The Tour de France – hold the spandex, the bike crashes, and the doping.1

Flamme Rouge was one of the hot games of 2016-17 and continues to be a mainstay.  At SHUX this last October, it was a show star with too many people trying to play whenever it was available.

So what separates it from every other game out there?  I mean, I think that there’s more likely to be elves than bike racers at the average gaming convention.  In this review, I’ll look at why this game creates bonkers fans2 and whether it lives up to the hype.

A Tour de France Guide to Convention Attendance

But first, the gameplay explanation for those who want it.

Click to see gameplay explanation

The Nitty Gritty of Game Play

The race course is made of modular tiles that represent flat spaces, uphill sections, and downhill sections.  Each player is given two miniature riders – a sprinteur (sprinter) and a rouleur (a grinder) – to move around the course.  Each rider has its own separate deck of cards that represent movement points.  The sprinter has some higher movement point cards, such as 9’s, but trades off with more low cards.  The rouleur just has a good collection of decent but not great cards.

Each turn, all players simultaneously draw three cards for their two riders.  For example, Bob first picks up 3 cards for the sprinteur and chooses a card.  Bob then draws three cards for the rouleur.Bob could have easily reversed and picked the card for the rouleur first.  It doesn’t matter. The unchosen cards go at the bottom of the draw pile right-side-up to be shuffled when Bob runs out of cards to draw. All players then flip the cards over and move the riders starting from the front to the back.  After movement, those used movement cards are tossed in the box – never used again in the race.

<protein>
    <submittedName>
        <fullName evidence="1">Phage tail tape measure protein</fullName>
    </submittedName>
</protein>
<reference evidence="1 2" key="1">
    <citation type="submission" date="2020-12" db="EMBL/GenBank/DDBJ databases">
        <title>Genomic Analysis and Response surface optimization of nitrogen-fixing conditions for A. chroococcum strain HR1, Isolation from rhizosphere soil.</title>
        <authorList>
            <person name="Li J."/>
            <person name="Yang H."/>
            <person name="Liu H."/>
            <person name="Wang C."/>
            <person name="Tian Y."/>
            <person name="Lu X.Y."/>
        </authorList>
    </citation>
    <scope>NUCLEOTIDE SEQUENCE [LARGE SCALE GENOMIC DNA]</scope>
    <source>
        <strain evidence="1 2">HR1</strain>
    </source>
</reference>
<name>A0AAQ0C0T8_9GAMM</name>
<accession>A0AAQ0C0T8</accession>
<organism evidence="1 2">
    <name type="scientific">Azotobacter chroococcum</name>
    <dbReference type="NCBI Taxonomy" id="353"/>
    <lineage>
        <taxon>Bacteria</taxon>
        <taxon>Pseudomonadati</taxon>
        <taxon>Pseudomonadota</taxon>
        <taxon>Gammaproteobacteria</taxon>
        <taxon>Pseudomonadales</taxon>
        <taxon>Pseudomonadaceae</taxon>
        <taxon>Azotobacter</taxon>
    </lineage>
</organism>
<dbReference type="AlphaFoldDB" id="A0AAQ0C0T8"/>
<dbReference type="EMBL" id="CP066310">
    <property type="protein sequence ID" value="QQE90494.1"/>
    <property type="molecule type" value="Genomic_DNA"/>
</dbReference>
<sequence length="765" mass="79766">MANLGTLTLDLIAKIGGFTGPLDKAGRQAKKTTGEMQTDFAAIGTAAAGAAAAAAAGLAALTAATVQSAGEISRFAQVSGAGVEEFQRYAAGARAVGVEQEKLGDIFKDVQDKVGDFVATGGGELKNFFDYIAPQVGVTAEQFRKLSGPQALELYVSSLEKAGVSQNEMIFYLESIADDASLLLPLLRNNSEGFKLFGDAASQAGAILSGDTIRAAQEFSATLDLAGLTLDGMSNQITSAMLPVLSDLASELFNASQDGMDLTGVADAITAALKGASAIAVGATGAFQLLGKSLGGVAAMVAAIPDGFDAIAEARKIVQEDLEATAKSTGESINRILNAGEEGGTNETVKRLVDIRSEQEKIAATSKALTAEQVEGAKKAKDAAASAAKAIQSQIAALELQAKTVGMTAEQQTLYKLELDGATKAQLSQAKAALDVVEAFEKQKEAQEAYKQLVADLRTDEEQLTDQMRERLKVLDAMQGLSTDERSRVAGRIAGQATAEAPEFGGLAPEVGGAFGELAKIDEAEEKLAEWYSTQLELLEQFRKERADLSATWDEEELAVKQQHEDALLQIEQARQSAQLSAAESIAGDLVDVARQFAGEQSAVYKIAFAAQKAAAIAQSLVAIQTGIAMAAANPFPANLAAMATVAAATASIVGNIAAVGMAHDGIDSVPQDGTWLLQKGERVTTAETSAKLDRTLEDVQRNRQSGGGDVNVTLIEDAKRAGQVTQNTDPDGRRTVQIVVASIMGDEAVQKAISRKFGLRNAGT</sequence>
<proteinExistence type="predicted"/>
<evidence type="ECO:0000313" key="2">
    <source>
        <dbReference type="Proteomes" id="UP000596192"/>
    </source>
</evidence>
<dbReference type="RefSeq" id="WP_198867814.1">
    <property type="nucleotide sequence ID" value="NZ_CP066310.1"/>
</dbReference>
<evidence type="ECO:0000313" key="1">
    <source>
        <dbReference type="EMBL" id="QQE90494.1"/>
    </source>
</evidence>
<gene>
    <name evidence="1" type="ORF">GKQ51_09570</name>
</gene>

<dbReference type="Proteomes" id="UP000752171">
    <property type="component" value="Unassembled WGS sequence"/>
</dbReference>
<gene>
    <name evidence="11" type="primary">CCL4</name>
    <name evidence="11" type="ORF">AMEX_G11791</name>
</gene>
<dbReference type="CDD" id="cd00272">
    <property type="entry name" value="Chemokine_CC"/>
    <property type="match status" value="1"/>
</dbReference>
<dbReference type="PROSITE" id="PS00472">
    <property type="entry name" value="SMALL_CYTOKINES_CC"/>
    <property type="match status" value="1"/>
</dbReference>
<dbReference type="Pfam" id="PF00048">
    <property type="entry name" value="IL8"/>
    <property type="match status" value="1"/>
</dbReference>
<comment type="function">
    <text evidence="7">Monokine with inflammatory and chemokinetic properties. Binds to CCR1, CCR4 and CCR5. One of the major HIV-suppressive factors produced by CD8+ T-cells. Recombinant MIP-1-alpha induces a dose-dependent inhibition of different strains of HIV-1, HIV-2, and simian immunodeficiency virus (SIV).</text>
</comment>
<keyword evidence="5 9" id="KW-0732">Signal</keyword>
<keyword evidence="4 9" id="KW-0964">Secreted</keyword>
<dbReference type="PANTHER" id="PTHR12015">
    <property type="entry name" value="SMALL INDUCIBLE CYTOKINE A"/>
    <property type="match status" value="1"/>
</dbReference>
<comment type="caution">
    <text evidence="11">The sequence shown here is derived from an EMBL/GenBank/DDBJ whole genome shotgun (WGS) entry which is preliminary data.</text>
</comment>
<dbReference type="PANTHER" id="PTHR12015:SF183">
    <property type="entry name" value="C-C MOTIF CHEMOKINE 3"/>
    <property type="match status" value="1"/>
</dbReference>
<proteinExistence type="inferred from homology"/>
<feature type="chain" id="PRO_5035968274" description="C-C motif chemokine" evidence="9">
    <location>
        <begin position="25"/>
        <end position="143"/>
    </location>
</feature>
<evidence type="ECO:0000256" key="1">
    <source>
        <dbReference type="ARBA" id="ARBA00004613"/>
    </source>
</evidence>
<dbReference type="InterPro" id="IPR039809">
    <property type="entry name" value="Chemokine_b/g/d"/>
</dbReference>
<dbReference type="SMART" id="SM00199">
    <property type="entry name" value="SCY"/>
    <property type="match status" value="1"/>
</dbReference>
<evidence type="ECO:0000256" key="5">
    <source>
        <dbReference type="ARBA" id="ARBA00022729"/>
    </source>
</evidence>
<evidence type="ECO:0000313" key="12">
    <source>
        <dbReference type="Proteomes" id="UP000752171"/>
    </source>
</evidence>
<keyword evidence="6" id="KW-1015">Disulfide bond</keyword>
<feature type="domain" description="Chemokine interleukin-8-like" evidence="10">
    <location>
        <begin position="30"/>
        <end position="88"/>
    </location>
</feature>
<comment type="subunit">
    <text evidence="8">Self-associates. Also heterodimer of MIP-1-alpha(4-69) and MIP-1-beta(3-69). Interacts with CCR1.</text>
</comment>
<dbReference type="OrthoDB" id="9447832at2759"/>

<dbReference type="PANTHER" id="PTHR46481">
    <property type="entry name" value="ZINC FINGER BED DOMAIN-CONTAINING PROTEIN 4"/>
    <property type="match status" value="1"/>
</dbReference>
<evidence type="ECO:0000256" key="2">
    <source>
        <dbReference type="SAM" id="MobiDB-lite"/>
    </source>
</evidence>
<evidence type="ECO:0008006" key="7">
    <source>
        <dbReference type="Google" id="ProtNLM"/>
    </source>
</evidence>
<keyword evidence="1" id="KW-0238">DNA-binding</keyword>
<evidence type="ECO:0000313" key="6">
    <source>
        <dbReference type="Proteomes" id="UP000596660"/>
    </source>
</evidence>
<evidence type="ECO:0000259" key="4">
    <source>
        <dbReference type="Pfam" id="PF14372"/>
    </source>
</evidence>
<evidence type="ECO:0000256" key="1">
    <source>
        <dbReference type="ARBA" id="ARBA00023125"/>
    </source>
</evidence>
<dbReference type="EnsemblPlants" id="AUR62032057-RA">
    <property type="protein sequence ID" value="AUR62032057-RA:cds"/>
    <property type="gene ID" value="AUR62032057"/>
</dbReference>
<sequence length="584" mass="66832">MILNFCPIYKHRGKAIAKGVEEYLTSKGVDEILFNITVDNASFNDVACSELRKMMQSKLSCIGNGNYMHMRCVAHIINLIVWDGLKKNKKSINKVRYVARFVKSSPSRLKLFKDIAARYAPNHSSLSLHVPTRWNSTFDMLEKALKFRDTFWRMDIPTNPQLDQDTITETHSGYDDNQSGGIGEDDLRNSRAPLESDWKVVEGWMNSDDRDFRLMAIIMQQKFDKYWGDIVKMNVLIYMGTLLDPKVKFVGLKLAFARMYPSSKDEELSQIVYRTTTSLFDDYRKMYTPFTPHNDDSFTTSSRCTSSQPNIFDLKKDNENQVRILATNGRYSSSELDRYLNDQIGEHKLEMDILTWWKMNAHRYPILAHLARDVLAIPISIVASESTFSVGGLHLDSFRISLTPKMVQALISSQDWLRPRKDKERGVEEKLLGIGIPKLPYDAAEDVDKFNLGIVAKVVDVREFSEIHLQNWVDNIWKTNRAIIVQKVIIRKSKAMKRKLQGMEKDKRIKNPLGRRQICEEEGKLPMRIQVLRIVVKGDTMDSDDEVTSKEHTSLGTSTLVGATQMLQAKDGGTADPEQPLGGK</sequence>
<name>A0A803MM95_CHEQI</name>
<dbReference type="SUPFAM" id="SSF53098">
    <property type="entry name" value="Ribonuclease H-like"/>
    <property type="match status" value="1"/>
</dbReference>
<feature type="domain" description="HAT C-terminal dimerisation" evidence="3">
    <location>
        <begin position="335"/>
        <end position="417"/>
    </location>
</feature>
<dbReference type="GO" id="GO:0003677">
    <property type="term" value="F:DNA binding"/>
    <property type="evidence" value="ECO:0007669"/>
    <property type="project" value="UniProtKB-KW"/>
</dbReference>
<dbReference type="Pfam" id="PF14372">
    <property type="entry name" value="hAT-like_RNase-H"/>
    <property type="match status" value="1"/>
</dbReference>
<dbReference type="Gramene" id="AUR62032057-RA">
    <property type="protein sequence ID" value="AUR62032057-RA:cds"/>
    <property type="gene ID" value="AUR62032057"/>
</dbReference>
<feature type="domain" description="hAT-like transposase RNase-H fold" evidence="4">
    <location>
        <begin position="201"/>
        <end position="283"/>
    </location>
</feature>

Once that is done, it gets interesting.  After moving, players check for two conditions.  Starting from the back, you check to see if a rider is exactly 1 space behind another rider.  If so, the rider moves up that one space by “slipstreaming” on the other rider – unless either rider is on an uphill section.  And you continue checking all the way to the front rider.  So a player can conceivably play a very low card and get a lot of free movement.  Guessing when to take that risk is a big element of the game.

The other check is for exhaustion.  If a rider has an empty square in front of him or her, the rider gets an exhaustion card placed at the bottom of the deck along with the unused cards.  These exhaustion cards give 2 movement points – the lowest total.  This simulates the effort it takes to be the front runner and break the wind for the other riders.

Now that we’re done with the explanation, let’s talk about the game!

Flamme Rouge is light.  REALLY light.  A person whose greatest gaming experience has been Pitch Car can understand Flamme Rouge in minutes and play well.  The rules book is well laid and and gives clear explanations with visuals.  The most complex part of the rules is remembering to bury the cards you don’t select underneath your draw pile. And yet….